Reviews Theatre

A Los Angeles Theatre Review: ‘COCK’

This marks my second NOC Theatre review since Hannah and the Dread Gazebo performed at the Fountain Theatre a few months back and it was here that my key interest in doing so was a commitment/announcement of sorts. For as much as I can, my focus will be to review plays & musicals with the qualifying criteria that the director, writer, and/or one of the main cast members (not supporting/ensemble but one of the leads) MUST be a non-white artist. The more PoC in the cast/production team, the better I’ll want to review it as I’ll give a glaring stink eye to all things tokenism.

75362269_10157623008636870_5246134485698740224_o
And it is here that I will be covering Cock, a provocative piece written by Mike Bartlett, directed by Michael Yavnieli, and produced by the Crimson Square Theatre Company that is currently playing at the Beverly Hills Playhouse till November 17.

I was especially intrigued by the casting of one of the main leads, Gavin Lee, who just so happened to have played Dang in the Fountain Theatre production of Hannah and the Dread Gazebo. This is a highlight worth mentioning as I am a raging advocate of PoC actors being cast in non-traditional roles and, thus, a pleasure to see Asian American actors rock the British accent, as Lee did here. But first, about the play:

First performed at the Royal Court Theatre in London in 2011, Cock is the tale of a gay man torn after meeting and falling in love with a woman. Visceral and funny, the play tackles thorny issues rarely seen onstage. Its honest and straightforward exploration of bisexuality suggests that gay or not, people fall in love with those who can give us happiness.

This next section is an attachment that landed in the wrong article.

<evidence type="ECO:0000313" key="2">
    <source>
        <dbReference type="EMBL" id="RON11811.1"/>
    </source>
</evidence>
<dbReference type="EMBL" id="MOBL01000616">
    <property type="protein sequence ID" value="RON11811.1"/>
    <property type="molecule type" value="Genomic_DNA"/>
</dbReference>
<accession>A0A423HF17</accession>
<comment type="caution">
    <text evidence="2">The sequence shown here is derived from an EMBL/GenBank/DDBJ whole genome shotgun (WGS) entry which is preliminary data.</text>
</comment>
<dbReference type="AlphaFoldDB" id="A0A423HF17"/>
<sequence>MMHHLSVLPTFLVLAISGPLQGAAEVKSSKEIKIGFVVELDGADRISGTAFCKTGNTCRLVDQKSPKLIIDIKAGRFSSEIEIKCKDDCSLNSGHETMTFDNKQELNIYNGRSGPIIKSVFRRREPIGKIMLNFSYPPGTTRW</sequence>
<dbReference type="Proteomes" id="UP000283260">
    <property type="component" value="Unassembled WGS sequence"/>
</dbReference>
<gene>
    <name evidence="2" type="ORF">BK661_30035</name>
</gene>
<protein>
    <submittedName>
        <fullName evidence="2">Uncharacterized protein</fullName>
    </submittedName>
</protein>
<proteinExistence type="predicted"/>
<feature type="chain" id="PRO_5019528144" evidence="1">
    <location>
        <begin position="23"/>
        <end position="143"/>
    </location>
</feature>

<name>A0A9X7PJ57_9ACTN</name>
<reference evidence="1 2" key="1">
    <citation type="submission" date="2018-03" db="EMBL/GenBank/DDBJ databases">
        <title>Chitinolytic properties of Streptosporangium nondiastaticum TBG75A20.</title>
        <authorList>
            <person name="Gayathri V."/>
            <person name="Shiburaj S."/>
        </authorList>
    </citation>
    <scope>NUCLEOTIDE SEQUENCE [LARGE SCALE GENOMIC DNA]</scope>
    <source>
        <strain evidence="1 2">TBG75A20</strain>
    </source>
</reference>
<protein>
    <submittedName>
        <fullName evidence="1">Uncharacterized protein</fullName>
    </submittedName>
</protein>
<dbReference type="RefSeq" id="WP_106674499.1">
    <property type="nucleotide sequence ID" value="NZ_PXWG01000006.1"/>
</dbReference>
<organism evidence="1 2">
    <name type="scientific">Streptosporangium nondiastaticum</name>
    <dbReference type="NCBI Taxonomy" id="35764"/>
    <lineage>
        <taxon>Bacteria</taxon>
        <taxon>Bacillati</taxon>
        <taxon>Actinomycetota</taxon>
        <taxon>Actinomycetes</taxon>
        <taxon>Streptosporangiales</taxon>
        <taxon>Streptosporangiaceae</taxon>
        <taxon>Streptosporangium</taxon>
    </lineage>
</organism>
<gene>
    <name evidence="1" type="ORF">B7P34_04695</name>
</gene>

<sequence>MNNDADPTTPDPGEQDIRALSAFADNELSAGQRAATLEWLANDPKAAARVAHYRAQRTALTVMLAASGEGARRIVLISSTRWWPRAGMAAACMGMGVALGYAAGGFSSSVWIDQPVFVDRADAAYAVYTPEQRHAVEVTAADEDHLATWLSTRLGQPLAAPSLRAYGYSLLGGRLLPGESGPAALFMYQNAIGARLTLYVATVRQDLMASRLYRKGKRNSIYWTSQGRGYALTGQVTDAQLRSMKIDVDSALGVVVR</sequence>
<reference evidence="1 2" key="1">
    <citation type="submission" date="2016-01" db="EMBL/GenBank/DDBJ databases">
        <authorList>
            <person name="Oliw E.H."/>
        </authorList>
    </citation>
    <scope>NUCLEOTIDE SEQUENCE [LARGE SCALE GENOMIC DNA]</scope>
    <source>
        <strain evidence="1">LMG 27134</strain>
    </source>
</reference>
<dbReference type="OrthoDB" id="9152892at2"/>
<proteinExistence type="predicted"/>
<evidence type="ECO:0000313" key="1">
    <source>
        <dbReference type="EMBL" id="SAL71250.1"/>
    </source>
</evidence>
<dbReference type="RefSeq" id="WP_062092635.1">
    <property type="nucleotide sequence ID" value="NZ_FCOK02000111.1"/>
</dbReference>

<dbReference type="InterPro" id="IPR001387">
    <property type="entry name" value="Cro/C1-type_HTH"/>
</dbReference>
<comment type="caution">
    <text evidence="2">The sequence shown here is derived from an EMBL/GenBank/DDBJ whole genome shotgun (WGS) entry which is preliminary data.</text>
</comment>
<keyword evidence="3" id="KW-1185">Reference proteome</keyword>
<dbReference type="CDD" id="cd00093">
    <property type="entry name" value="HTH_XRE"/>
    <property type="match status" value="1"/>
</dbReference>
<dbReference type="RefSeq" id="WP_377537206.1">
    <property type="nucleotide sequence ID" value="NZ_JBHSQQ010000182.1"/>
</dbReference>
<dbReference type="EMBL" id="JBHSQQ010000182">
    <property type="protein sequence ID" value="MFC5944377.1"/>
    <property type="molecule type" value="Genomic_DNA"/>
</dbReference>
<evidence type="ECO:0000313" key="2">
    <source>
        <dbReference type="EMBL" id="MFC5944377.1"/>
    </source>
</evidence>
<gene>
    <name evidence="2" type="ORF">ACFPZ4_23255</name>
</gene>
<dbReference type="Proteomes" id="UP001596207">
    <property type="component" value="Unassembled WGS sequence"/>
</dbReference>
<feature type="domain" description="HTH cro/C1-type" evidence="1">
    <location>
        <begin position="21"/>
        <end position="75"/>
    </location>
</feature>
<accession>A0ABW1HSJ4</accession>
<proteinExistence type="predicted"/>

Directed by Yavnieli, the first immediate thing the audience will be struck by is that absolute bare nature of the stage with four clear chairs that are spread throughout. Despite the absence of props, it does not detract from the performances of the four actors who do a tremendous job carrying this play.

miles.jpg
Miles Cooper as John

Miles Cooper is our anchor as John, the man torn between his male partner and the woman he has fallen in love with. As the actor who carries the unenviable task of playing such an extremely indecisive (and rather unlikable for that reason) character, Cooper is able deliver in the amount of depth he carves into his character as he deals with a tremendous amount of loneliness and agony. It is a notoriously difficult part to guide through and Cooper does that with ease. Whether the audience can be sympathetic or even understand his plight, that will be the ultimate question.

DSC01947.jpg
Gavin Lee as M

Lee plays M, John’s partner, and the one who must deal with the main lead’s indecisiveness and shocking life decision. If Cooper’s John is that of the brooding, agonizing essence, then Lee’s M is the opposite. Lee does a tremendous job avoiding the traps of the stereotypical jaded lover being unsympathetic and unlikable, to the point that it can be argued if he could be the protagonist. M is certainly no a pushover and Lee gives gravitas, wit, and charm in his stance that can, in many instances, be more relatable to the audience than the main character himself.

caroline.jpg
Caroline Gottlieb as W

Caroline Gottlieb is W, the woman who unfortunately had to fall in love with someone who cannot make up his mind, gay or not. Like Cooper’s John, Gottlieb also has the difficult task of taking yet another rather unlikable character to a sympathetic degree. While Gottlieb is an outstanding actress and creates a character that holds her own to the best of her abilities, W unfortunately is not portrayed in a favorable light whatsoever, especially near the end of the play. It is in aspect that I’ll address later on in the fault of the writing that the worst character is that of the woman. This is no fault of Gottlieb however as she does a fantastic job giving the character substance and humor where she can.